Carpenter: Job Duties, Employment Outlook, and Training Requirements

Research what it takes to become a carpenter. Learn about training requirements, job responsibilities, average salary and career outlook to find out if this is the career for you. Schools offering Carpentry degrees can also be found in these popular choices.

What Is a Carpenter?

Carpenters create or repair structures, including buildings, roads and furniture. As a carpenter, it is helpful to be proficient in a number of areas, from window installation to tiling, as it may increase the chances of finding employment. While carpenters may choose to specialize in one area, they generally should have skills in measuring, cutting, installation, inspection, and basic design. The following table gives you an overview of what you need to know about entering this field.

Education Required No specific education required; apprenticeship, certificate and associate's degree programs available
Training Required 3- or 4-year apprenticeship common
Key Responsibilities Build furniture, objects and framework; follow blueprints; work with variety of materials and tools
Job Growth (2014-2024) 6%*
Average Salary (2015) $46,780*

Source: *U.S. Bureau of Labor Statistics

What Are a Carpenter's Job Duties?

Following directions from a supervisor or a blueprint, you'll use hand and power tools to shape materials along with using assorted fasteners to join them into an object or structure. Possible projects include buildings, roads, bridges or home furnishings and fixtures. The fasteners you'll use include nails, screws, glue or cement, and the materials you work with include wood, steel, plastic, fiberglass, drywall or glass. Chisels, hammers, drills, saws, sanders and planes are among the tools you'll need daily.

You might perform rough tasks, such as erecting walls, building stairs and installing doors and windows, or precision tasks, such as repairing furniture or installing cabinets, trim and molding. You might perform multiple tasks or specialize in a few. Carpenters are likely to work regular daytime hours, but they might not have regular year-round work, due to weather conditions or seasonal lulls in activity within the construction industry. Switching between remodeling projects and new residential and commercial projects is one strategy you can use to stay busy.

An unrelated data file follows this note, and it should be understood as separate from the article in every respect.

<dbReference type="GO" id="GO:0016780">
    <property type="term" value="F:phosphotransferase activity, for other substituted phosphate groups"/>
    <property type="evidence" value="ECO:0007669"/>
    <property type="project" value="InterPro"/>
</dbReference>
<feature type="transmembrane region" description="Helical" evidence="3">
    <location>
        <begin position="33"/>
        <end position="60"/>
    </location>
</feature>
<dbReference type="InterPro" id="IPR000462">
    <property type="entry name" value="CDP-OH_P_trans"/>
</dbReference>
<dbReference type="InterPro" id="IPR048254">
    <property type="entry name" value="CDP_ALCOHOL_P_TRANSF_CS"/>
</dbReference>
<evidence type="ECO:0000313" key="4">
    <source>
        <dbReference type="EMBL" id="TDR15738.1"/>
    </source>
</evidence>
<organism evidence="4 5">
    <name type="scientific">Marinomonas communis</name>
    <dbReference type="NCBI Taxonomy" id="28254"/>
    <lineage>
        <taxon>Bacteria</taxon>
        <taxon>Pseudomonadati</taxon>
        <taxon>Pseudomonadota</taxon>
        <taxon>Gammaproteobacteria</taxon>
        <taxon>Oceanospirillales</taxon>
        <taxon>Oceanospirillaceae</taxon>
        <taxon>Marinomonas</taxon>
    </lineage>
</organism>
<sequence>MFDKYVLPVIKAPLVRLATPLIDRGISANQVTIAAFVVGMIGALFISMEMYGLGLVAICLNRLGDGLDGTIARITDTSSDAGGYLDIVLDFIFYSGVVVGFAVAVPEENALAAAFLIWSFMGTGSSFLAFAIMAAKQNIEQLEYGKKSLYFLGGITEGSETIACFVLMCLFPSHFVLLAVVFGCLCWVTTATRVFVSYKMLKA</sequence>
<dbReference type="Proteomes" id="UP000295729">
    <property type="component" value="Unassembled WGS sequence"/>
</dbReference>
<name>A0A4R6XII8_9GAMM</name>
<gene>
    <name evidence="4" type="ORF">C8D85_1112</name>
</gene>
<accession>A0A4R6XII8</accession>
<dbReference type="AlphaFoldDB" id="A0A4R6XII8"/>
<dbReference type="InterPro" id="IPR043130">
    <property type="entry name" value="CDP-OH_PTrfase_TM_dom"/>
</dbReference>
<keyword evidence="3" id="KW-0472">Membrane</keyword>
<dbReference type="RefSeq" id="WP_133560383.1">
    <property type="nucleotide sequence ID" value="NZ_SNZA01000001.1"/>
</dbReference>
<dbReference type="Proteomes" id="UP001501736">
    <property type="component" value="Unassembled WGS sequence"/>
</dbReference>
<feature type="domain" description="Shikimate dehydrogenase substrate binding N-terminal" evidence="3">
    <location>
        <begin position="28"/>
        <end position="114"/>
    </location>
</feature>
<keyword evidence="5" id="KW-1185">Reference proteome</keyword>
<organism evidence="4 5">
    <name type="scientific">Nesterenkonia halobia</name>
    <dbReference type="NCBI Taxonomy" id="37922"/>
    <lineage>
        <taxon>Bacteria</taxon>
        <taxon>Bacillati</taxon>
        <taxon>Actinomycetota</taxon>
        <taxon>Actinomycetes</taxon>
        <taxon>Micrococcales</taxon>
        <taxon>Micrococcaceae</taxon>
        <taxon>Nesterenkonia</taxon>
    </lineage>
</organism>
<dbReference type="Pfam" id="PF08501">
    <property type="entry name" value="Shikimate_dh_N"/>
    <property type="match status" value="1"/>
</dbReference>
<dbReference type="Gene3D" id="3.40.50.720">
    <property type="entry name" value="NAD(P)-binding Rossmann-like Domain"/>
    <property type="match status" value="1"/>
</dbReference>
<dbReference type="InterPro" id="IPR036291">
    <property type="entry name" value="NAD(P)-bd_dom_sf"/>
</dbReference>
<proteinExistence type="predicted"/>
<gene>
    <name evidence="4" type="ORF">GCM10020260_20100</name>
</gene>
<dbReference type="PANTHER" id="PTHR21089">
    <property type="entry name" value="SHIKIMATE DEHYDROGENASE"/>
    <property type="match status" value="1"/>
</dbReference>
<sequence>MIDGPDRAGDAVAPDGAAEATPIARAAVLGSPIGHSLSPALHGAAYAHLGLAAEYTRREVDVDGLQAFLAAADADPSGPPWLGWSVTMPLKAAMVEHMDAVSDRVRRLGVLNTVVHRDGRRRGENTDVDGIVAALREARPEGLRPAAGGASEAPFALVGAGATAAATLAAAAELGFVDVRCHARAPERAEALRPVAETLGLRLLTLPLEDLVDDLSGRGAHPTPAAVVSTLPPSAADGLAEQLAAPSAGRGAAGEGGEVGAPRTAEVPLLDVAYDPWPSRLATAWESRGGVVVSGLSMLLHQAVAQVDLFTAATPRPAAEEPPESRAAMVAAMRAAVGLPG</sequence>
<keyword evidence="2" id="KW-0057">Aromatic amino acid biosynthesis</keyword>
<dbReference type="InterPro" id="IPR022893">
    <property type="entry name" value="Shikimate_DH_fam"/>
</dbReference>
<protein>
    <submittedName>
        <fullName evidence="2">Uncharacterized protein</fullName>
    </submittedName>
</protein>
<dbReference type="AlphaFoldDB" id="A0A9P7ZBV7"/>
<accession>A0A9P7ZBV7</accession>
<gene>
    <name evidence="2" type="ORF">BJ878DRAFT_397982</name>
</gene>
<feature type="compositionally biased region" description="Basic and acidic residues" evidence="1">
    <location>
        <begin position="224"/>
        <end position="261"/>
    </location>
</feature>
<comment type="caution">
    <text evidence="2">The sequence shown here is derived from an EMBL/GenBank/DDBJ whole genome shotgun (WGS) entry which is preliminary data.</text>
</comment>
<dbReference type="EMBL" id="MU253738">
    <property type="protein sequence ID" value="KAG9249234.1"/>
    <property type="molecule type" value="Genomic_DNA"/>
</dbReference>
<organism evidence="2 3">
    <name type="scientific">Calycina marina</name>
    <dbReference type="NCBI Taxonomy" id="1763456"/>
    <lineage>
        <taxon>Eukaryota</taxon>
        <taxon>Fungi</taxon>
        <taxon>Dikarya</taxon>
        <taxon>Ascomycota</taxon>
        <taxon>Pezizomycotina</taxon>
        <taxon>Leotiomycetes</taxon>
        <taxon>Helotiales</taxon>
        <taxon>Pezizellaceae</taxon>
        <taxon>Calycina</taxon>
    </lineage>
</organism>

Where Do Professionals Work?

You'll be most likely to work for a contractor or as a self-employed sub-contractor on construction sites. Retailers, manufacturers and government agencies are also potential employers. According to the U.S. Bureau of Labor Statistics (BLS), approximately 945,400 carpenters were employed as of 2014. Employment was projected to rise by 6% from 2014 to 2024, which is roughly as fast as the average for all occupations.

What Training Is Available?

You can start learning carpentry in high school with shop classes and vocational courses. Geometry, algebra and physics courses are also helpful. After high school, training options include certificate and associate's degree programs at vocational schools and community colleges, which are very common, and apprenticeship programs with a union or construction firm, which are comparatively limited in number.

Certificate and associate's degree programs and apprenticeships mix classroom instruction with hands-on carpentry work. In some instances apprenticeships are done at real construction sites. Courses teach you the properties of building materials and train you in wood working and metal working techniques, framing, blueprint reading, work site safety and finish work. Associate's degree programs also include general education courses in communications, the arts and humanities. Certificate programs may be completed in a year or less, with associate's degree programs lasting two years and apprenticeships taking roughly 3-4 years.

What Are Some Related Alternative Careers?

Carpentry is a relatively broad term for a variety of hands-on manual labor careers. Individuals may be more interested in specializing in a particular area, like cabinet building, home repair, or installation. There are also careers in masonry, flooring, industrial machinery, and drywall, among others. It may also be possible for an individual to join a general construction crew, where they would work on large projects alongside other carpenters and workers. Most of these jobs only require on-the-job training.

To continue researching, browse degree options below for course curriculum, prerequisites and financial aid information. Or, learn more about the subject by reading the related articles below:

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